Marcial Motas, 62, retired, who had not voted in the previous 2016 general election, said he was motivated to cast a ballot this time around because “there are people representing us who are not really representing us.” He said many current elected officials are “people you would not work for” judging by their activities in the government. 

“It is regrettable that I vote straight ticket for someone who then hires his girlfriend and pays her $10,000 a month,” he said, referring to the recent court-ordered disclosure of employee payrolls handled by Puerto Rico Legislative Assembly lawmakers. “I can’t even earn that much working hard all-year-round.” 

Motas, who said corruption was “rampant” in the government, added that his son called him in the morning to make sure he voted. He said he voted split ticket for “known, experienced” candidates from different parties. 

“I chose candidates that I believe have done something. I did not choose unknown candidates because the government is not a simple thing,” he said. 

Yunesca Rivera, 26, a student of chemistry who recently graduated, said she based her preferences on the content of party platforms, particularly in the areas of health, education and the environment. 

She said that she voted split-ticket, including casting a ballot for environmentalist Myrna Conty, a senate candidate of the Movimiento Victoria Ciudadana (MVC, or Citizens’ Victory Movement). 

“My chief concern is the environment,” she said. 

Jaynise Cabrera, 27, shopping clerk, said that she voted for Pedro Pierluisi for governor and for Toa Baja PDP mayoral candidate.She said that she was not happy with incumbent Toa Baja Mayor Betito Márquez García.  

“He has not done much nor has he been addressing the needs of the people,” she said. “We need a change for the country, for a new generation that is coming up behind me and we need a better future for them.”  

Orlando Velázquez, 43, said he voted in response to the lack of government planning involving economic, educational, environmental and elderly care issues. 

“Everything has to change here,” he said.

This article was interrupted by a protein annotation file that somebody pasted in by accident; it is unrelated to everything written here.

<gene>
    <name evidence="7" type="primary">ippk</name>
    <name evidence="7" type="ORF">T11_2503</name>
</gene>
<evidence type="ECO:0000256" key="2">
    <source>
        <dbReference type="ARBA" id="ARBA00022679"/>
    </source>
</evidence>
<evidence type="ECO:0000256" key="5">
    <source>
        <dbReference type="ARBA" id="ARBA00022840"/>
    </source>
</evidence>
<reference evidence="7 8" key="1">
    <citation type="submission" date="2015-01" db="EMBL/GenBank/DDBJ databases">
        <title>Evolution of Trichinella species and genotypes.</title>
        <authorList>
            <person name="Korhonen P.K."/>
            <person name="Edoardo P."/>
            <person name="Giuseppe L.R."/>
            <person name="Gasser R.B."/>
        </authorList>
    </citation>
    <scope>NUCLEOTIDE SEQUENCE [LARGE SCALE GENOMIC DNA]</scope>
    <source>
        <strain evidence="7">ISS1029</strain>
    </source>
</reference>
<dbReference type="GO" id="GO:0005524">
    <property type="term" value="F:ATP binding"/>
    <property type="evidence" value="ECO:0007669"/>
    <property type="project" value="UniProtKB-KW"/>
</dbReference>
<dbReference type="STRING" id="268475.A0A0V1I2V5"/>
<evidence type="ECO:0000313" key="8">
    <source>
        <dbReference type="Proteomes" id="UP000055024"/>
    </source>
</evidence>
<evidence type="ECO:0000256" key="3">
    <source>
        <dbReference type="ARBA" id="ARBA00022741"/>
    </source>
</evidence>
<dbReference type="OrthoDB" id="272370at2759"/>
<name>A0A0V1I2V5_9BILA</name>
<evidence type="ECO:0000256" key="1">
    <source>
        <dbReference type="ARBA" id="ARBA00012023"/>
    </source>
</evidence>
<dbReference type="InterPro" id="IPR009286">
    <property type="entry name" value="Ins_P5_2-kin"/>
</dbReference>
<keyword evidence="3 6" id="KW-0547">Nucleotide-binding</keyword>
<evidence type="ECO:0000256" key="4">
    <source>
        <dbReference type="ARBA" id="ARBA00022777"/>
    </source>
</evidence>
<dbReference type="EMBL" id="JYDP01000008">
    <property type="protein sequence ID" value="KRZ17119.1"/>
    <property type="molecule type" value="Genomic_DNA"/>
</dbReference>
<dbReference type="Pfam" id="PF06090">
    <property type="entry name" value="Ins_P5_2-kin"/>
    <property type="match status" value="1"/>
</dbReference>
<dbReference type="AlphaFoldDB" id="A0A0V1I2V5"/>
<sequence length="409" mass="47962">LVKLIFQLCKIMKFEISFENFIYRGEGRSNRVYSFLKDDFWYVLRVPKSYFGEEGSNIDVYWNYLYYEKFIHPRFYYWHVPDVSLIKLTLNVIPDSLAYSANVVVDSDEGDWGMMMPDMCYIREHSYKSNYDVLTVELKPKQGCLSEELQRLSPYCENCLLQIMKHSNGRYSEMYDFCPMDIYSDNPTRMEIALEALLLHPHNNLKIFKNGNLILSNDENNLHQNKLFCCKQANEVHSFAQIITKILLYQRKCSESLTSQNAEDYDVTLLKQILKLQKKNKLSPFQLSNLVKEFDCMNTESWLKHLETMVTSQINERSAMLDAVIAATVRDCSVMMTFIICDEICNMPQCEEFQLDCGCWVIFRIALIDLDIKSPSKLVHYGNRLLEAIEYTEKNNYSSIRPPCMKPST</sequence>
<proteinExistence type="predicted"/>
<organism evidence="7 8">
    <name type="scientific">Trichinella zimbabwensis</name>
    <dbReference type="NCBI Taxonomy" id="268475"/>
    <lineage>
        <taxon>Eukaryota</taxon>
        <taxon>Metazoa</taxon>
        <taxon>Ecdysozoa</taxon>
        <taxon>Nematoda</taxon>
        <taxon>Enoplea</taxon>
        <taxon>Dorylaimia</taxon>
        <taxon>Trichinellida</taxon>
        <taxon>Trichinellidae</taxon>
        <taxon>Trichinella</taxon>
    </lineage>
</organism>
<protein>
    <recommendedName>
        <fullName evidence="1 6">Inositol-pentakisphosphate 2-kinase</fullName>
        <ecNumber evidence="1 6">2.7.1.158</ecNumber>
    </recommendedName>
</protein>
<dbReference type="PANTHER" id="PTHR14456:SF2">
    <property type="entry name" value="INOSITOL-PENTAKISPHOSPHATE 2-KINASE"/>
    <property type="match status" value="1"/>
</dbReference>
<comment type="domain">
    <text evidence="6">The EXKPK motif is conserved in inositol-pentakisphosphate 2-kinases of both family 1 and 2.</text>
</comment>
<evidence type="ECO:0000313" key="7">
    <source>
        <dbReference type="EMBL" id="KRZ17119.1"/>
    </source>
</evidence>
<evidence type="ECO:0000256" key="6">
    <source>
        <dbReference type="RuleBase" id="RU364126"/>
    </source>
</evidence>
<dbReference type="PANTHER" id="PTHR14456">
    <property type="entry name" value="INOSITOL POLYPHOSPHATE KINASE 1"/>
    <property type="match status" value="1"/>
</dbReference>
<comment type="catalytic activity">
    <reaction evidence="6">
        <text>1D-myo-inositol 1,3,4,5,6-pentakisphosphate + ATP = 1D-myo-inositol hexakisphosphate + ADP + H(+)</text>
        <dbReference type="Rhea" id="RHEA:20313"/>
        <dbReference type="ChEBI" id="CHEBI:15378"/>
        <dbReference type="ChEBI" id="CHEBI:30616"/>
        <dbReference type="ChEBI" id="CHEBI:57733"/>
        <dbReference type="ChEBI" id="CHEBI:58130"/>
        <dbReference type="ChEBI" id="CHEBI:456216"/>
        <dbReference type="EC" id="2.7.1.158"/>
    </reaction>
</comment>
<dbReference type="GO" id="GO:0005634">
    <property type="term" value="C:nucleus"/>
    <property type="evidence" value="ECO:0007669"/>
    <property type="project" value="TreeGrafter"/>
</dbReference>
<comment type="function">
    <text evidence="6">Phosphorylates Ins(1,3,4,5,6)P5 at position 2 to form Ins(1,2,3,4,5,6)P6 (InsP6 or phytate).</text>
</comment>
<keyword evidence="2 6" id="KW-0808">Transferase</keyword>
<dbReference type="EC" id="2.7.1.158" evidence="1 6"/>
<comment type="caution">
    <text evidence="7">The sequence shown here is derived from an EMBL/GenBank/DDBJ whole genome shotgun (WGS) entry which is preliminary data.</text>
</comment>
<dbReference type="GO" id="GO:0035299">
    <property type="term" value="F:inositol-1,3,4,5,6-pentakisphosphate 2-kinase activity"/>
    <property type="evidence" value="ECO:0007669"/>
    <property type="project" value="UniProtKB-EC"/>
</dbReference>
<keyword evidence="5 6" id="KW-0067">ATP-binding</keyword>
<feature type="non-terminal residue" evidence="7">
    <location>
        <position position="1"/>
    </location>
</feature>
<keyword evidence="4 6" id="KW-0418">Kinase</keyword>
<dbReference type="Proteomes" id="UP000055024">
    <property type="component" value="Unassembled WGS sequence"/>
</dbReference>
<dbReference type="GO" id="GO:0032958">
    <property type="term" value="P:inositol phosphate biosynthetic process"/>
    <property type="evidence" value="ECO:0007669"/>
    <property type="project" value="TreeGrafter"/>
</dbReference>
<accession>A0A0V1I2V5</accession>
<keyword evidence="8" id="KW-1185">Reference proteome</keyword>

Polling station mishaps 

There were many reports that ballot reading machines were rejecting ballots because they were not being marked properly. This contributed to delays in voting. 

Itzamarie Álvarez, 27, had to wait an hour and a half before she could cast her ballot, in part due to problems with the ballot reading machine. She said that the wait was much longer than in the 2016 elections, when she was a party official at a polling station. 

“Social distancing is being done here and that takes time to tell the people,” she said. “And the machines are not reading the ballots. I had to wait 40 minutes outside the classroom before I could vote. I heard that there are problems with the machines because people continue marking the ballots wrong.” 

SEC officials also attributed the long lines at polls to the number of ballots being voted, which include the statehood referendum ballot, and the redistribution of voters to different polling stations given that many schools have been closed since 2016. 

Monserrate Nieves, 55, a driver, said she was not allowed to vote at Albizu Campos High School even though she had lived in Levittown for years. She was told to vote at the school near her previous address in Bayamón, even though she was allowed to vote at Albizu Campos in 2016 after her name was added to the polling list. 

“In the system I appear as if I vote in Bayamón even though I have lived in Levittown more than 25 years,” she said. “I was given a letter here so that I could vote in Bayamón without having to wait in line. There was a lady before me who had a similar issue.” 

On Tuesday morning, some 216,000 electors had cast early voting ballots before Tuesday’s voting, of which about 49,000 were sent through the mail, according to the Absentee Ballot Administration (JAVA for its Spanish initials). These ballots started to be counted on Oct. 27.